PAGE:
Kingdom of the Cursed (Kingdom of the Wicked, #2) (6)

“Are demons and humans tested the same way?”

Wrath seemed to choose his next words carefully. “Most mortals never reach the Sin Corridor, or the Seven Circles. They tend to imprison themselves on their own separate isle outside the gates, off the western shore. It’s a self-inflicted punishment of sorts.”

“You don’t lock them away in the Prison of Damnation?”

“The isle is the prison. They live in a reality of their own making. At any point they can leave. Most never do. They live and die on their isle and begin again.”

It was a hell in its own way. “Nonna said Star Witches were the guardians between realms. Why would mortals and the Wicked need guards if they never leave?”

“Maybe mortal souls—and my brothers—are not all they keep watch over.”

Vague and frustrating as always. “I still don’t understand why I need to be tested at all.”

“Then I suggest you heed my earlier warning and focus on surviving.”

He issued it as both a challenge and a haughty command to stop asking questions. I was too worried to verbally spar. Threat of death hung over me, low and dark like the gathering clouds. The stupid prince dragged his gaze over me again, letting it linger on my soft curves.

I wasn’t wearing my amulet—he still had possession of it—so there was no confusing where his focus landed. Even covered by the cloak, I swore I felt the heat of his attention like a physical caress on my skin.

Thoughts of death vanished. “Is there a problem with my bodice?”

“Seems as if your testing has begun. I was checking your cloak.”

I exhaled slowly and bit down on several colorful curses that sprang to mind.

He smirked as if my annoyance pleased him to no end. Still grinning, he swiftly moved down the steep mountain pass, his steps steady and sure despite the snow and ice.

I couldn’t believe… was he packing the snow down so I could walk through it in my delicate shoes? Impeccable demon manners hard at work again.

He really would do anything to see me safely delivered to Pride.

Speaking of that particular sin… I lifted my chin, my tone and demeanor more supercilious than any mortal king or queen born to rule could ever hope to achieve. And why shouldn’t I feel superior? I was about to rule the underworld. It was time Wrath showed some respect to his queen. “I am perfectly able to make my own way. You may run off now.”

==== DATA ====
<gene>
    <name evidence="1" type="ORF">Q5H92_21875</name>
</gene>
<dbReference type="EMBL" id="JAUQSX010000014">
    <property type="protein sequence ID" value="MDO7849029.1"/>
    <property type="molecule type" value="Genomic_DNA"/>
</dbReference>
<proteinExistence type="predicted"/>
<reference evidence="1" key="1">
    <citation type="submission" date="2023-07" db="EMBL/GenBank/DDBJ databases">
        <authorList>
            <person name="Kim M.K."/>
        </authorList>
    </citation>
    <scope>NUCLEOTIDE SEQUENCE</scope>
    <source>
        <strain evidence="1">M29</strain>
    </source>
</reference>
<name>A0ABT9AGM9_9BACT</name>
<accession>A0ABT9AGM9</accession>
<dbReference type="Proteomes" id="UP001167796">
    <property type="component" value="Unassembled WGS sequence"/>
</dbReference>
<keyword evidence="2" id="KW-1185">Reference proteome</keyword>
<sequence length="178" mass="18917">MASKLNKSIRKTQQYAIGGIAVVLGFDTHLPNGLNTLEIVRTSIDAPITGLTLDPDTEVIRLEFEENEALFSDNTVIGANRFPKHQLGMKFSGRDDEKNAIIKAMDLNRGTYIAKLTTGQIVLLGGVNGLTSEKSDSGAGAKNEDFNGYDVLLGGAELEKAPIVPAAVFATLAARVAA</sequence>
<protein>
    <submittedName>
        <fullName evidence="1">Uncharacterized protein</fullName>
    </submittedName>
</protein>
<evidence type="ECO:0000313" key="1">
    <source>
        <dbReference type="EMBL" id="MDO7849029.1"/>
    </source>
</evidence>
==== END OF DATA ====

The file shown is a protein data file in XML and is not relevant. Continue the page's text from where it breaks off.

“I did not take you for the sort to cut off their nose to spite their face.”

“If I cannot walk through snow without assistance, I might as well slit my throat now and be done with it. I do not need you or anyone else to hold my hand. In fact, I would like you to leave me alone. I’ll make better time without you.”

He stopped walking and glanced over his shoulder. There was no warmth or teasing in his expression now. “Fight the Sin Corridor, or I will leave you to your prideful hubris. You are more susceptible to falling under the influence of a particular sin when showing early attributes of it. That is my final warning and all the help I will give. Take it for what it is, or leave it.”

I gritted my teeth and did my best to follow his trail. With each step I took deeper into the underworld, it felt like the remaining pieces of myself were slowly shedding. I couldn’t help but wonder if anything familiar would be left of me by the time I returned home.

As if in answer to my circling worries, a simmering rage started to burn through me as we traveled for miles in silence. Undoubtedly, I was now being tested for wrath. It was familiar, welcome. Even though I should make sure I aligned best with pride, I tended to my anger while we picked our way down the trail, crossed over a frozen stream, and paused near a slightly wider, flatter expanse that peered over a smaller mountain range.

Clusters of evergreens that looked like the juniper and cedar sketches in Nonna’s grimoire fanned out in a semicircle around the easternmost corner where we’d paused.

Above them, angry clouds raced across the sky. Lightning lashed out like a great beast’s tongue, and a roar of thunder followed a heartbeat later. Unblinking, I watched as the dark mass galloped closer. I’d witnessed plenty of storms, but none that moved faster than the goddesses who sought vengeance. It was as if the very atmosphere was possessed.

Or perhaps this world resented its newest inhabitant and was making its displeasure known. It had that much in common with Wrath.

A few minutes later, we stopped our relentless march.

“This will have to do.”

Wrath removed his suit jacket and draped it carefully over a low-hanging branch. I’d been wrong earlier: his dagger wasn’t shoved into his jacket; he wore a leather shoulder holster over his inky shirt, and the gold hilt gleamed as he twisted around. He undid the buttons at his cuffs, quickly rolled back his sleeves, then began gathering ice-coated branches.

“What are you doing?”

“Building shelter. Unless you’d like to sleep in a storm, I suggest grabbing some evergreen branches and beating ice off them. We’ll use the ones you collect to lay on.”

“I’m not sleeping with you.” For many reasons, the most glaring being I was betrothed to his brother and—regardless of the survival aspect—I doubted the devil would be pleased if I snuggled next to another demon prince.

Wrath cracked a branch off the nearest cedar and glanced at me. “Your choice.” He swept an arm out. “But I will not nurse you back to health when you fall ill.” He gave me a hard look. “If you don’t want to freeze to death, I suggest moving swiftly.”

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